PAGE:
Studying Matisse's Jazz Series in Chicago
Susan is a lovely librarian and very generous. The Ryerson Library here at the Museum of the Art Institute of Chicago is beautiful with an art deco ceiling letting in natural light. Large wood tables. The Matisse display is under glass just as you walk in. I requested a couple books, including the recent Neret books, so gorgeous. I did a quick once-over through the glass, but you can’t quite tell if they are cut-outs, painting, or print. Once Susan brought out the folio of the rest of the collection that had already been on display, she laid out a piece of foam and took them out, unfolded them one at a time and laid it out on the foam to view. We went through them like that, me making comments and asking questions, about the process (he had them printed), looks like gouache, thick rough-edged paper, remarkable condition. This was all last exhibited in 1989. Too bad you don’t speak French. Hopefully the books will clue you in to some of his hand-painted text. There is just as much text as image if not more.
Interesting imperfections. Some rough-cut edges, some text that is crossed through. I wonder if this is the painter part of him that still desired some blurred edges.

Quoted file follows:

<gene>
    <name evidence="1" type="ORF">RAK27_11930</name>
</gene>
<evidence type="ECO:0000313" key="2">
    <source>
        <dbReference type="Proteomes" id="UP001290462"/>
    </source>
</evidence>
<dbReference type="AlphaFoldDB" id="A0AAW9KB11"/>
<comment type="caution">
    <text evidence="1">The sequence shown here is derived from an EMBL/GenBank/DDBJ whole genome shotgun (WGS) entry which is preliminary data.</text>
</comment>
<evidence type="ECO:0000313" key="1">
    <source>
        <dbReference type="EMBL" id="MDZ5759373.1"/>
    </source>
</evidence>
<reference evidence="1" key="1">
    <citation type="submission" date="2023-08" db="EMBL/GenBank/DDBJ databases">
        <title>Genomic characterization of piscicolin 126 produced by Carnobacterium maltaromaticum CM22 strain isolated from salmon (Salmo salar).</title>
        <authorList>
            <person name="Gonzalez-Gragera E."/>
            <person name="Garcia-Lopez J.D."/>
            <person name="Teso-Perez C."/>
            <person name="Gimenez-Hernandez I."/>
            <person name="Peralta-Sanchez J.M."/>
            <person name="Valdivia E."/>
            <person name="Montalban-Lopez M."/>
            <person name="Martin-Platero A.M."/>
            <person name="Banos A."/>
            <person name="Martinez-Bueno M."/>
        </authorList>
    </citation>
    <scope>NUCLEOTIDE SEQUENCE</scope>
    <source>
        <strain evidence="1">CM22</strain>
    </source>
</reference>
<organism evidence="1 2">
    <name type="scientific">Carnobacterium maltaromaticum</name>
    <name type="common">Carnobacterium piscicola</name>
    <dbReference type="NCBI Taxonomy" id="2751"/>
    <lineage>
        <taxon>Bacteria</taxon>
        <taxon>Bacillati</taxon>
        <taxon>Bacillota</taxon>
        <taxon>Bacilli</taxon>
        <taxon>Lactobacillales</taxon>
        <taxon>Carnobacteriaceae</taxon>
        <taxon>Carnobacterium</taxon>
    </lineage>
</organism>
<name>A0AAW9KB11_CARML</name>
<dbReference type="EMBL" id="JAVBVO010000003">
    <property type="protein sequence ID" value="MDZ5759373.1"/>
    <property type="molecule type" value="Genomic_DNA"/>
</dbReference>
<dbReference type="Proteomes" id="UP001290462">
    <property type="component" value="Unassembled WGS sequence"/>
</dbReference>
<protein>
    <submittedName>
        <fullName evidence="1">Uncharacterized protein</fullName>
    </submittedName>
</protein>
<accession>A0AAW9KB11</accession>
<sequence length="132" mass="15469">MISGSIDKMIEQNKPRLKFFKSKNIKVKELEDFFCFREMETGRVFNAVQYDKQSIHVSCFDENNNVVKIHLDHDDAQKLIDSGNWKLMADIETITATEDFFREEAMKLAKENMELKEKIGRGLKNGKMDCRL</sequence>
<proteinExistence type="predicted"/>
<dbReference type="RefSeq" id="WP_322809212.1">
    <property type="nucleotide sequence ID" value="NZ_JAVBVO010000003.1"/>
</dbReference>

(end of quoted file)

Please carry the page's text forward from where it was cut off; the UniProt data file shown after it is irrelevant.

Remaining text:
Taschen folio 2009: Facsimile of the illustrated book Jazz by Henri Matisse, originally published in 1947 by Editions Teriade, Paris.
Taschen publication is stunning. BUT, they couldn’t quite capture some of the luminosity in the color. For example, the original Formes, sculptural silhouettes almost…the gorgeous airy light bluish gray of the original shows a more opaque warm gray in the book. HUGE difference. I spent time taking the folio prints out and comparing them to the originals.
Susan showed me the first display: the first and last five in the series, because of the spread of table of contents written by Matisse. His table of contents displays a two-page spread of roman numerals, pages 5-15, in abbreviated line drawings showing simplest contour of the pages. Wow! Current display is the middle ten. The blacks are much more rich and creamy in the original prints, as well. The edition owned by Chicago is #29 out of 270 Sold for $345 at the time; one just went to auction for almost a million.
After drawing the horse print, had Susan show me the originals pulled one more time. She had a poster of the horse print in high school; the Museum had a large Matisse show last year, so she had him on her mind. She is in charge of exhibitions in the library. It was pretty simple to request the series from the Prints and Drawings department for display. The trick has been the light: they need equal exposure, so couldn’t all be displayed at once in the provided space. Also, this show has gotten more traffic than anything she’s seen exhibited in the library. It was special that I got to see it out of the archives. The P&D Dept doesn’t want it viewed often. Susan actually has said no to people who have requested it since I asked. What a rare opportunity!!!